"So what?" The ultimate ULTIMATE comeback
My gateway to buddhism was the book "When Things Fall Apart," by American Buddhist Monk Pema Chodron (10/10 recommend, I discuss it further in this blog post).
Shortly after that was the revelation that my favorite DBT concepts, such as Radical Acceptance and Mindfulness, were actually at their core Buddhist teachings. WOW. Face palm moment. Anyways....
Radical Acceptance is the belief that by accepting the things in life that are outside of our control and often cause us pain, we can decrease our suffering.
Simply put: Pain x Resistance = Suffering
Pain x Acceptance= a life without Suffering
Life is already hard enough, so by practicing Radical Acceptance, we can at the very least not add on to our burdens.
Radical Acceptance is not an easy practice however, scores of books by Pema Chodron and other authors attempt to help us find ways to practice this, through mindfulness, through compassion, and through living with an open heart. In short, Radical Acceptance is a lot of work, so-as teased in my previous blog post, I give you my short cut:
So what if that guy passed you unnecessarily on the way home, so what if that person at work made another rude comment, so what if that person walking their dog gave you a weird look?
Are you alive, are you breathing, are you here? Okay then.
You have a choice to add fuel to the fire (to multiple pain by resistance to create suffering) and complain to anyone who will listen about the above offenses, analyze them, interpret them, and tie all kinds of meaning to them when at the end of the day, they are just things that happened. So what?
"This being human is a guest house. Every morning a new arrival. A joy, a depression, a meanness, Some momentary awareness comes as an unexpected visitor. Welcome and entertain them all! … The dark thought, the shame, the malice, meet them at the door laughing, and invite them in. Be grateful for whoever comes, because each has been sent as a guide from beyond." -Rumi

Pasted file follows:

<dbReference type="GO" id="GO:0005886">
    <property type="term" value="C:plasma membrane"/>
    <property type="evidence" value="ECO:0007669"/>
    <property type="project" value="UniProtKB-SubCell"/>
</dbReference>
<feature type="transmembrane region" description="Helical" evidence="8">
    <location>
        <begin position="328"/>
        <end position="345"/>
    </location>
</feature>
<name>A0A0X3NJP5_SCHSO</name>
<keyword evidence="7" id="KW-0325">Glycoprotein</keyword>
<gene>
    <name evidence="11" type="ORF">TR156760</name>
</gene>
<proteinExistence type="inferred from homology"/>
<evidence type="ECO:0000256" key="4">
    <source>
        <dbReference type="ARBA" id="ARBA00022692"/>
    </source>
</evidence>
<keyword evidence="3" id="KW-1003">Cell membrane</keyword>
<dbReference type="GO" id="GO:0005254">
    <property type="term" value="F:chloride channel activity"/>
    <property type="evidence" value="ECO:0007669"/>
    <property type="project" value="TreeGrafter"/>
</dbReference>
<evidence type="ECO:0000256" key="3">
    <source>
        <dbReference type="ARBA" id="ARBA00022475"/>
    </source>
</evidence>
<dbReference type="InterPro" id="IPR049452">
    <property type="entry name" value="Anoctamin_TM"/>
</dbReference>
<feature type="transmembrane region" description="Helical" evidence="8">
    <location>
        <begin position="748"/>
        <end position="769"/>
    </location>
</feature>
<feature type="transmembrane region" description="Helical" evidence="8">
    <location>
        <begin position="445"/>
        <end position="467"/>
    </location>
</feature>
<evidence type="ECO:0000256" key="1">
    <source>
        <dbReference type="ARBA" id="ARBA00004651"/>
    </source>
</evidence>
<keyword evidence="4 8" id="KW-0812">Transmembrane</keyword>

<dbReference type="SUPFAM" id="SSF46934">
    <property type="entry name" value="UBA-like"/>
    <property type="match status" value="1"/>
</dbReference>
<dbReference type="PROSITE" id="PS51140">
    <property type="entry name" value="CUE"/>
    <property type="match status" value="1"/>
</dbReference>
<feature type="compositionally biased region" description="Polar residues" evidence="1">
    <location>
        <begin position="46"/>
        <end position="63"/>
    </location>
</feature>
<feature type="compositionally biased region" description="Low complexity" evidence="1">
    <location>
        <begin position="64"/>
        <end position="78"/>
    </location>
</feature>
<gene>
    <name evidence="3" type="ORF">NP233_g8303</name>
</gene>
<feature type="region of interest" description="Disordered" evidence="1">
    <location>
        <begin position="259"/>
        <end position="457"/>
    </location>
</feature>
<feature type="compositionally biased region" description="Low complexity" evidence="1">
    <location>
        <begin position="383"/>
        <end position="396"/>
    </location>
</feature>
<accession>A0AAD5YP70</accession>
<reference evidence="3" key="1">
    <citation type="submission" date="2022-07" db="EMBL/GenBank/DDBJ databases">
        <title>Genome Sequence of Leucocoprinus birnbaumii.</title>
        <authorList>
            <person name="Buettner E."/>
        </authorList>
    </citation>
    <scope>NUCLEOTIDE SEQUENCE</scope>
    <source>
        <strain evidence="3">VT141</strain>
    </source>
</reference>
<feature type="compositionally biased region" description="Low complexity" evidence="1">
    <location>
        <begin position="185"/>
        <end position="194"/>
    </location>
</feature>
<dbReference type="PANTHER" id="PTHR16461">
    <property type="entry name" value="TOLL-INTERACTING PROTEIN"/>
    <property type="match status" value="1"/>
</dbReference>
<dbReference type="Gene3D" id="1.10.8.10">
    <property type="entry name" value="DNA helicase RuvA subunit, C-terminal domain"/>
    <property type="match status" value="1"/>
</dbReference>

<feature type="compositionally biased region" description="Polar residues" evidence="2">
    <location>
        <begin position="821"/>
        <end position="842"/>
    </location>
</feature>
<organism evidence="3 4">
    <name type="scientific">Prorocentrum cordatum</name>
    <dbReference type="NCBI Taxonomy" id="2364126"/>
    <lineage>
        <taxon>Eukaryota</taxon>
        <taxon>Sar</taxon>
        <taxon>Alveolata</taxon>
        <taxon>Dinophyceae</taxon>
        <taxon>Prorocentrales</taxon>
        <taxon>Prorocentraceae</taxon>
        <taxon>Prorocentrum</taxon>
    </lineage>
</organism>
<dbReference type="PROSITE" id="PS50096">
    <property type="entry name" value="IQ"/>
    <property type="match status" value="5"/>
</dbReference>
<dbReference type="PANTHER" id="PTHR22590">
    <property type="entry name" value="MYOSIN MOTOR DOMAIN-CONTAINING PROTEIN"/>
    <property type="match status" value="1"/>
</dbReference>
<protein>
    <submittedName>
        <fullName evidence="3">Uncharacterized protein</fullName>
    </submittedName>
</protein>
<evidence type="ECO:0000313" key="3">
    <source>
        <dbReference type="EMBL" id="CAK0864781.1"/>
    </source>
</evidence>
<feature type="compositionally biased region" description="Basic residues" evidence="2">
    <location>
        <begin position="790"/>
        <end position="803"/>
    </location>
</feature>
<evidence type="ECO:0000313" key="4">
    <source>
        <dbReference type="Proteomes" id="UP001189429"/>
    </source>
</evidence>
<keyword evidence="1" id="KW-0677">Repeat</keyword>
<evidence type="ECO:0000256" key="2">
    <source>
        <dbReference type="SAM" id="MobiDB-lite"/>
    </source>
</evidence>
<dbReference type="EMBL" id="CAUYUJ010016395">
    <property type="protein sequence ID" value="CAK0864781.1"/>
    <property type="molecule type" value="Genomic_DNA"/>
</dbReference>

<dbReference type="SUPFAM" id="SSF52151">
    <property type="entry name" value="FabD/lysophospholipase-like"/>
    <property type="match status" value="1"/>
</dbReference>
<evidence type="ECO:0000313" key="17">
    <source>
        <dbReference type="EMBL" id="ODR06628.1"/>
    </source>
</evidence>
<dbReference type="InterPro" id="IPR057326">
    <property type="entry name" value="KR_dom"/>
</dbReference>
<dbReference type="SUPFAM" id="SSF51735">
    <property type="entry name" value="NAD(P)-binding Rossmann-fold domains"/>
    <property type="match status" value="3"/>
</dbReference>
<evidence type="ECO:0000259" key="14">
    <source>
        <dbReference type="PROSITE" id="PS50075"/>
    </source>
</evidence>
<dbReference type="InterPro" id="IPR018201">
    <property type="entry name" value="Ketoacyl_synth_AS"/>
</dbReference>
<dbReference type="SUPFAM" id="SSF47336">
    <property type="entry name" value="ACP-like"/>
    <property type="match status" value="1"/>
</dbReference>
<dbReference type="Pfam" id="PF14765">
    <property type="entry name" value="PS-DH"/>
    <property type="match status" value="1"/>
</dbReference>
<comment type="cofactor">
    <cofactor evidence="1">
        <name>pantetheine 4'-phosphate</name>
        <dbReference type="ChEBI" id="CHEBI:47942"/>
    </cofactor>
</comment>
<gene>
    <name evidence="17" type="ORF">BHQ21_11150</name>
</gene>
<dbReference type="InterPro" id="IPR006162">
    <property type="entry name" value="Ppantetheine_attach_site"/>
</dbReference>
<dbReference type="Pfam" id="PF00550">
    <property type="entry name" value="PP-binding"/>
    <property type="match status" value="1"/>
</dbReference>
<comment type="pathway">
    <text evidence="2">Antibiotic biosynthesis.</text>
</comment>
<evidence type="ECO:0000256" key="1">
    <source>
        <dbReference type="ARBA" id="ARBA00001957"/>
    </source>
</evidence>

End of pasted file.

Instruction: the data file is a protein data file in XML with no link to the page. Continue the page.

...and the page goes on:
This practice of Radical Acceptance, with "So what" and "So what-isms" is a tool to aid in detaching from resistance that causes unnecessary suffering.
You can use it with others, for instance:
Someone says, "Hey your outfit is lame."
You come back with, "So what?"
You can use it with yourself, for instance:
An anxious part of you thinks,"What if I mess up during my work presentation?
An empowered part of you replies,"So what?"
Are the situations you can think of from your past where a "So what-ism" might have been helpful?
What about your present?
Is there anything you can release by saying "So what?" to it?
What about your future?
Are there any situations that tend to activate suffering you that might prefer the freedom of a "So what?"
If you aren't in physical danger and it is a safe environment, how would it feel to give this ultimate ULTIMATE comeback a try?
If you are interested in learning more about ways to practice Radical Acceptance, contact me through my website, email me at firstname.lastname@example.org or call me at 818-465-8516.